Seagulls and sangria without the sunburn: Torremolinos, W1, where Rosie Millard watched the lads party the night away, is just like the costa
And indeed, in the bitter cold outside, people are queuing in serious holiday gear: boob tubes, Union Jack shorts, hankies round heads, and what one woman calls her 'poolside outfit', consisting of 'funny high heels and a turban'.
To enter the club you must play the wheel of fortune. 'Simply spin the wheel,' yells the ticket girl, 'and see how much you will pay.'
Payments range from the full pounds 7 top whack to a pounds 2 forfeit, which is to be 'Bruted': the full Henry Cooper treatment splashed on all over. Steve, a student from LA, landed on the pounds 2 reduction and the Faberge bottle in a fairly major way. His girlfriend appears clutching a rubber ring. 'I was Bruted]' he shouts, clearly delighted.
Inside, the atmosphere has been carefully manufactured to resemble a Club 18-30 holiday in Malaga. A hammock swings above the dance floor; people lie about in deck chairs or thread their way around plastic palm trees clutching glasses of something that vaguely resembles sangria, and the overweight bartender is wearing a white T-shirt that announces 'I'm pissed'.
Dean and Eddie are taking it easy in the deck chairs. They are keen to expound on the phenomenon of the British on holiday. 'I tell you what it is,' says Dean, swigging at his drink. 'We live our whole lives in greyness. For two weeks you have sunshine and you go, well, a bit mad. The Italians and the Spanish take it for granted. I've been to Tenerife. It's just like this over there.'
'People lose themselves on holiday, really,' says Stuart, a Debenhams floor manager, who is dressed for the evening in a pair of shorts and a bath cap. 'Here you can just lose yourself for one night. Why are we different on holiday from other countries? I think it's because we get less bank holidays than they do, and I think it's because we work harder. On holiday you just go mad; you don't care what you dance to.'
Stuart goes off gyrating to 'It Feels Like I'm in Love' by Teena Marie. Behind him, the hammock is being invaded by several inebriated men.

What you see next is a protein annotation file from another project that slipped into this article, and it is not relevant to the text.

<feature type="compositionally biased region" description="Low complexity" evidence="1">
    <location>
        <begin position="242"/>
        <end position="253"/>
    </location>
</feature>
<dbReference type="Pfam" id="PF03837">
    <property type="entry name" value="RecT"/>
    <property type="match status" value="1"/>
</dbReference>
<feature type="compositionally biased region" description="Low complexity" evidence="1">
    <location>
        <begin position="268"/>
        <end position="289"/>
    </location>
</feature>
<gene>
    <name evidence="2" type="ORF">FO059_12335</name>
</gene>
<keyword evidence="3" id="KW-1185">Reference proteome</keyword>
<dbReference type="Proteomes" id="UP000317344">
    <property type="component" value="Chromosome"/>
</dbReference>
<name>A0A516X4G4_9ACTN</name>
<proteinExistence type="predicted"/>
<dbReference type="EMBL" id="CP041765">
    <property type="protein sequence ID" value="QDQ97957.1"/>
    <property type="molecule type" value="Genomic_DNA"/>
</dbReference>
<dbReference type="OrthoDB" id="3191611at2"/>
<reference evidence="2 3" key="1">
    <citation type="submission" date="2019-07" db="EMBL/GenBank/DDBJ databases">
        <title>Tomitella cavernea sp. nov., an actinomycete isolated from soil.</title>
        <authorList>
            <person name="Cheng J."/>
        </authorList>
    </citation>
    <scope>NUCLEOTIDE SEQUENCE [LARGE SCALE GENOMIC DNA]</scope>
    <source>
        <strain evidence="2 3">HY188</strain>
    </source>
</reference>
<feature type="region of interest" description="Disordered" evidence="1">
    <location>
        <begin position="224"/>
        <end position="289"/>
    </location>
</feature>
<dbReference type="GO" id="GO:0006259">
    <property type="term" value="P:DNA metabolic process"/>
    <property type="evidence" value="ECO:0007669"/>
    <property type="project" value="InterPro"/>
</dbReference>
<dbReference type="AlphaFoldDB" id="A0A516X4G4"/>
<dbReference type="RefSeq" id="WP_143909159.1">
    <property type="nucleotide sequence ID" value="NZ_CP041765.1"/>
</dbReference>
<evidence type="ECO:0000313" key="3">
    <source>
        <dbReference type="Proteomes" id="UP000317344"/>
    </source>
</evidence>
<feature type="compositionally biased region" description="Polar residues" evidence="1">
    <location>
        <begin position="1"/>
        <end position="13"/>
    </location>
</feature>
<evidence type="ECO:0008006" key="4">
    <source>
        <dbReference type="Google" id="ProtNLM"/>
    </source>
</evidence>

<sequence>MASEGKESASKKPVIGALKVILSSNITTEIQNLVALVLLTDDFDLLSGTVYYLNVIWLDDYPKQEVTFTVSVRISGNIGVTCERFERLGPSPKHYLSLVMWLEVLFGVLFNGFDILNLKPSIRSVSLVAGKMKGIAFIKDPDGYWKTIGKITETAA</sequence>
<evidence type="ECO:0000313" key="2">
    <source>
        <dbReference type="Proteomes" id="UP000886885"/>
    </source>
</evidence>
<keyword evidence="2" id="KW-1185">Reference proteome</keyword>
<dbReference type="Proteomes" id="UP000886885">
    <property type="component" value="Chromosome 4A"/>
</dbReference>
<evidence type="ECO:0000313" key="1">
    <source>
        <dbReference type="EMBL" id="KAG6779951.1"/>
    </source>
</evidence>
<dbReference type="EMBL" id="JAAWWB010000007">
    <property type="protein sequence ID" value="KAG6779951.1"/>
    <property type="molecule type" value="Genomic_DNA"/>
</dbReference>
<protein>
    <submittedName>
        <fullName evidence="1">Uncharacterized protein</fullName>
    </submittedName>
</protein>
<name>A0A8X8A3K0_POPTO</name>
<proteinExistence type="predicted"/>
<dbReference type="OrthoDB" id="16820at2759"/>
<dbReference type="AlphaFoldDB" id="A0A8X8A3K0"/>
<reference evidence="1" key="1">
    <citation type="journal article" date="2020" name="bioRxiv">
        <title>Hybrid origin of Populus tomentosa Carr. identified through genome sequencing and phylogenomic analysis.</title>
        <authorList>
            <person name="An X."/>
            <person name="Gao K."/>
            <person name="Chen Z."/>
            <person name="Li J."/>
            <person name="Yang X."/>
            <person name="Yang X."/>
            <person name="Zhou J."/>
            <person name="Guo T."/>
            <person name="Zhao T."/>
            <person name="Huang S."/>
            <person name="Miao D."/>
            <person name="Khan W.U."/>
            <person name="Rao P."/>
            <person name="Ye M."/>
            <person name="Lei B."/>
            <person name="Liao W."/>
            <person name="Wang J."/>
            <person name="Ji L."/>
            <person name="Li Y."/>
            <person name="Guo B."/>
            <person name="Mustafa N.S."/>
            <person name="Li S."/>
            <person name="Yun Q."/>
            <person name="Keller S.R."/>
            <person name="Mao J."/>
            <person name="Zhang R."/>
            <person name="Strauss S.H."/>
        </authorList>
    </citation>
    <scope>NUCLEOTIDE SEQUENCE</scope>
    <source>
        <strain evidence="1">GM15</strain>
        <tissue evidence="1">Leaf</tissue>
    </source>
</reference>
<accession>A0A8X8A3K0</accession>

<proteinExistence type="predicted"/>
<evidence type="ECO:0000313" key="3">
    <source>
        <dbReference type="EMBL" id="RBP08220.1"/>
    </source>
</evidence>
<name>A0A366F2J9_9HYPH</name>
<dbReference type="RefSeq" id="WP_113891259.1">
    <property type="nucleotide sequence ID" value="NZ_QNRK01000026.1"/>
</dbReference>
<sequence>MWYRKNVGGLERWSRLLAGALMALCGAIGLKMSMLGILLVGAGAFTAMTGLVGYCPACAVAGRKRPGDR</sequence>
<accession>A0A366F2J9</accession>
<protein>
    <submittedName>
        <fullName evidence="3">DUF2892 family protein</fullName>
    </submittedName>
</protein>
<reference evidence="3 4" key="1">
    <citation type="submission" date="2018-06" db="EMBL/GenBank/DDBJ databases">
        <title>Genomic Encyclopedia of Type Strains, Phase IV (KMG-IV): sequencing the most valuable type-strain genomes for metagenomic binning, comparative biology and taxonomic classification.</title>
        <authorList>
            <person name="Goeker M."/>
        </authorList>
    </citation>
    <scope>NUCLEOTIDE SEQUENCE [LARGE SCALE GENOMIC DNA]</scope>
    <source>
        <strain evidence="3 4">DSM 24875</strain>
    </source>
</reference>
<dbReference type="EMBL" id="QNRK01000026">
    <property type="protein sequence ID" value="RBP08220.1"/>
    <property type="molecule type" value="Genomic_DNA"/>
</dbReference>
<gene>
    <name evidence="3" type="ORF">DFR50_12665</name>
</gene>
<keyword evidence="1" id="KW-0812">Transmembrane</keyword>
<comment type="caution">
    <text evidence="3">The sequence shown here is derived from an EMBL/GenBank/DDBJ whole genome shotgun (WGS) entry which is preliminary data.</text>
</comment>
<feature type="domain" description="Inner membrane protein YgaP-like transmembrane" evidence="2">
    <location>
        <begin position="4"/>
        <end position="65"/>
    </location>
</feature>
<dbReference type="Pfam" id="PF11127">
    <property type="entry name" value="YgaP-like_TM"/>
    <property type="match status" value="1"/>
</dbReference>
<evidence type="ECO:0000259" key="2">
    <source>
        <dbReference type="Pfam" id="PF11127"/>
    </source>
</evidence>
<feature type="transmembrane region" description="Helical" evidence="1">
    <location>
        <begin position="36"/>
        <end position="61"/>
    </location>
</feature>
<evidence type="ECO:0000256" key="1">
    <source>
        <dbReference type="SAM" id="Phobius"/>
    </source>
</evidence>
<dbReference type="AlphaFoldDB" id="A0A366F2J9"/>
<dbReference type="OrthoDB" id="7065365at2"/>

The recession is probably a good thing for Torremolinos. Fashioned so closely on the bars and discos beloved by the British package tourist, it acts as a nostalgic, albeit unsubtle, reminder of easier times. 'It's like getting away when you can't afford to,' says Lee. 'It's really got the stress-free holiday atmosphere in here.'
Launched five years ago in Liverpool, Torremolinos came to London as a one-off, and by popular demand now runs once a month at Cinecitta.
Neil Mather, the organiser, admits it began as 'a piss-take on the Brits abroad. We got everything from the package holiday scene; we even have seagull sound effects. People seem to like it. Last month, we had a hen night in. They pulled down all the white handbags we hung above the dance floor for a joke, and danced around them all night.'
The hammock, by now filled with about five people, looks dangerously close to plummeting to the floor; it is hastily withdrawn from service by the management. A group of young men from Essex stand by, draped in Union Jacks and clutching beach balls. It would seem that, far from putting people off the venue, Torremolinos the disco is actually inspiring visits to Torremolinos the holiday camp.
'We all went to Gibraltar last year,' says Colin. 'This year we're going to Torremolinos. We have to, having been here. Oh, I agree, the Brits aren't like other people on holiday. We stick together.'
His mates nod their heads sagely. 'We've still got something to prove,' says one. 'By wearing Union Jacks all the time we try to make a foreign country British.'
Mr Mather says wearily; 'The Essex lot are here every club night. They are usually still here by 5am. No, I don't think the club makes fun of those who can't afford other types of holiday. I just think it's nice to come out for a laugh and go to a club that's not playing some obscure Belgian import or that has a strict dress policy on the door, like some of the Seventies-style clubs do.'
By 3am the place is heaving, people waving plastic seagulls around the dance floor as the club favourite, George Michael's 'Careless Whisper', is played. Various holidaymakers have collapsed on deck chairs; the Essex boys have finally tired of hurling the contents of the paddling pools over one another.
By the next morning, though, the very existence of Torremolinos and its perennial sunshine have been cast into doubt. 'Just thought I should tell you,' Mr Mather says over the phone, 'after you left, the sprinkler system was set off by mistake and about 40,000 gallons of water poured straight into the club. The floor was about ankle-deep in water. Our next night is set for 26 March, but, you know, the owner isn't very happy.'
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